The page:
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Order Placing a 62-year-old in a Locked Skilled Nursing Facility Affirmed, Plus Family Law, Property & Civil Procedure Matters

By FindLaw Staff on September 03, 2010 3:51 PM

Vanderkous v. Conley, A125352, concerned a challenge to the trial court's finding that a trustee's attempt to dismiss the action was void ab initio, because it was made after trial court had commenced and after it had entered judgment quieting title in trustee and directing him to pay defendant the full market value of the property as compensation for defendant's equitable interest, in the trustee's suit seeking to quiet title to certain real property.  In affirming, the court held that the trial court properly set aside trustee's purported dismissal of the action.  The court also held that  the court properly ordered the trustee to compensate defendant for her equitable interest in the property when it quieted his title to the garage area.  Lastly, substantial evidence supports the property's valuation as a conforming legal lot.


In re Jose C., B221562, concerned a challenge to the juvenile court's order terminating mother's parental rights and freeing the child for adoption.  In affirming the order, the court held that the trial court did not err in finding that the child was likely to be adopted, and that the juvenile court did not err in failing to consider "presumed father" status for the grandfather.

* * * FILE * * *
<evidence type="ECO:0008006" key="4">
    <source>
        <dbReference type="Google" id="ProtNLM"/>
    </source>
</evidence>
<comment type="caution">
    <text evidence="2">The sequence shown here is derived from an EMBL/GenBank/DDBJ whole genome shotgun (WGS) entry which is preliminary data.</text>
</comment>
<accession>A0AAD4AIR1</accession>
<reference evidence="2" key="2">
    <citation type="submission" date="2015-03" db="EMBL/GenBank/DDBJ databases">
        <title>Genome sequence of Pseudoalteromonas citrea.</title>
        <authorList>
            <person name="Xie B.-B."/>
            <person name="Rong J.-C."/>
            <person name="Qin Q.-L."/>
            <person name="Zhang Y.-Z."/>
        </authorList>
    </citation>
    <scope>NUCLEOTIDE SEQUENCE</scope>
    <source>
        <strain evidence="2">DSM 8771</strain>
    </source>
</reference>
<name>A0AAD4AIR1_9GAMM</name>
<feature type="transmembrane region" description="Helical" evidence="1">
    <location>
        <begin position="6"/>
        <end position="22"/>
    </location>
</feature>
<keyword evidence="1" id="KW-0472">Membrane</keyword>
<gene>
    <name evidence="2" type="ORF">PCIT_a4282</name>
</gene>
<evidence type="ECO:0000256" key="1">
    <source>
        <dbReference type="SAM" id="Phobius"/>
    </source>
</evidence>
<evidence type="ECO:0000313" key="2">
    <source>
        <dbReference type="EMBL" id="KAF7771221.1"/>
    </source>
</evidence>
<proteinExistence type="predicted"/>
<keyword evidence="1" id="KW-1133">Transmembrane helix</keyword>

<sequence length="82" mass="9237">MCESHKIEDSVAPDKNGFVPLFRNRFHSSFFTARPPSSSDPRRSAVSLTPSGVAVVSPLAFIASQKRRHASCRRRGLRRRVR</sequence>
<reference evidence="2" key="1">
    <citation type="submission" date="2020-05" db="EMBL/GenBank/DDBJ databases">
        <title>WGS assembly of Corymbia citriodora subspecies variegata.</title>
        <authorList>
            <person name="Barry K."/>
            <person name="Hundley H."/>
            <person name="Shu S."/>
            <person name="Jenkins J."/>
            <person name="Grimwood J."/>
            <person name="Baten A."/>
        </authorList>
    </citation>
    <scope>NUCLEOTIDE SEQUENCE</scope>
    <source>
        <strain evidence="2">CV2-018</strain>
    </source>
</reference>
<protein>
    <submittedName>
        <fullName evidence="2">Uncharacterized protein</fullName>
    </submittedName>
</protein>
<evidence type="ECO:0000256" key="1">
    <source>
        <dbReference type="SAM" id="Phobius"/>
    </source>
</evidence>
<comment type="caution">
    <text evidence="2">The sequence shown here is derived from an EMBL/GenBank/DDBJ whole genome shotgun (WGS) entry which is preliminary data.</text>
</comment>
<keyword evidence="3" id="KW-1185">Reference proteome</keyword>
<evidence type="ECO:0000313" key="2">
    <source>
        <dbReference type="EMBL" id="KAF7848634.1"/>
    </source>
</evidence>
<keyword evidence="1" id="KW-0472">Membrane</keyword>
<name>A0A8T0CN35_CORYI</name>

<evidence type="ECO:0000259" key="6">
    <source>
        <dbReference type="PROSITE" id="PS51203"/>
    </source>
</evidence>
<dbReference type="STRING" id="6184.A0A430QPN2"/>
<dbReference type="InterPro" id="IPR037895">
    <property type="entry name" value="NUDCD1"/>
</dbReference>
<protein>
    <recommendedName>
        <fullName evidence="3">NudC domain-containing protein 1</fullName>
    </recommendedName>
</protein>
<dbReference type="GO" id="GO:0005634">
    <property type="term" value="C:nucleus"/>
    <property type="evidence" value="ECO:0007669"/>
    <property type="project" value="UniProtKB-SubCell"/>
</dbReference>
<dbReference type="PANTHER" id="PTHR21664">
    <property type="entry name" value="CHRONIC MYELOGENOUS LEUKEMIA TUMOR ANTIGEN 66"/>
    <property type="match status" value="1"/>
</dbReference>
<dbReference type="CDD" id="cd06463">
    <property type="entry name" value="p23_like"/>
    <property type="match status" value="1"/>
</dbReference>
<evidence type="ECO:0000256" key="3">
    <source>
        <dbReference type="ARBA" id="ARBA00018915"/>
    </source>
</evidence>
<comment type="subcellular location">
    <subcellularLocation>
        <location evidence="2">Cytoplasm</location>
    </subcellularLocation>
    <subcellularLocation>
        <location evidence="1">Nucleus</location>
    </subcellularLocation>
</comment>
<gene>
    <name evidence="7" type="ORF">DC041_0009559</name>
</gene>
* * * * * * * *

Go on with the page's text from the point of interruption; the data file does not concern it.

In re H.S., C063087, concerned a challenge to a juvenile court's orders adjudicating minors to be dependent children and removing them from parental custody.  In affirming, the court held that the tern "new evidence" in section 388 means material evidence that, with due diligence, the party could not have presented at the dependency proceeding at which the order, sought to be modified or set aside, was entered, and here, the father's section 388 motion relied on a expert opinion that was based not on any new evidence, but on the same evidence available to the experts who testified at trial. Further, to allow the belated new opinion evidence to support a section 388 motion would be contrary to the public policy calling for promptness and finality of juvenile dependency proceedings in order to protect the best interests of the child.

In re A.L., G043221, concerned a father's challenge to the trial court's dispositional order that a minor child be returned to the custody of her mother and an order of family enhancement services, in dependency proceedings.  In affirming, the court held that, because parental custody of the child was not disrupted by the dispositional order, and the child was not placed in foster care, there is no current need to "reunify" this family.  Further, the father has made no showing that the "family enhancement" services ordered for him were not reasonable or did not constitute child welfare services or services provided by an appropriate agency.

Conservatorship of the Person & Estate of Carol K., C061006, concerned a challenge to the trial court's judgment ordering a 62-year-old woman to be placed in a locked skilled nursing facility as the least restrictive placement, after the jury found the woman gravely disabled beyond a reasonable doubt.  In affirming, the court held that the issue is not moot because "collateral consequences remain even after the conservatorship has been terminated."  Further, substantial evidence supports a finding that the woman is gravely disabled and cannot obtain food, clothing, or shelter.

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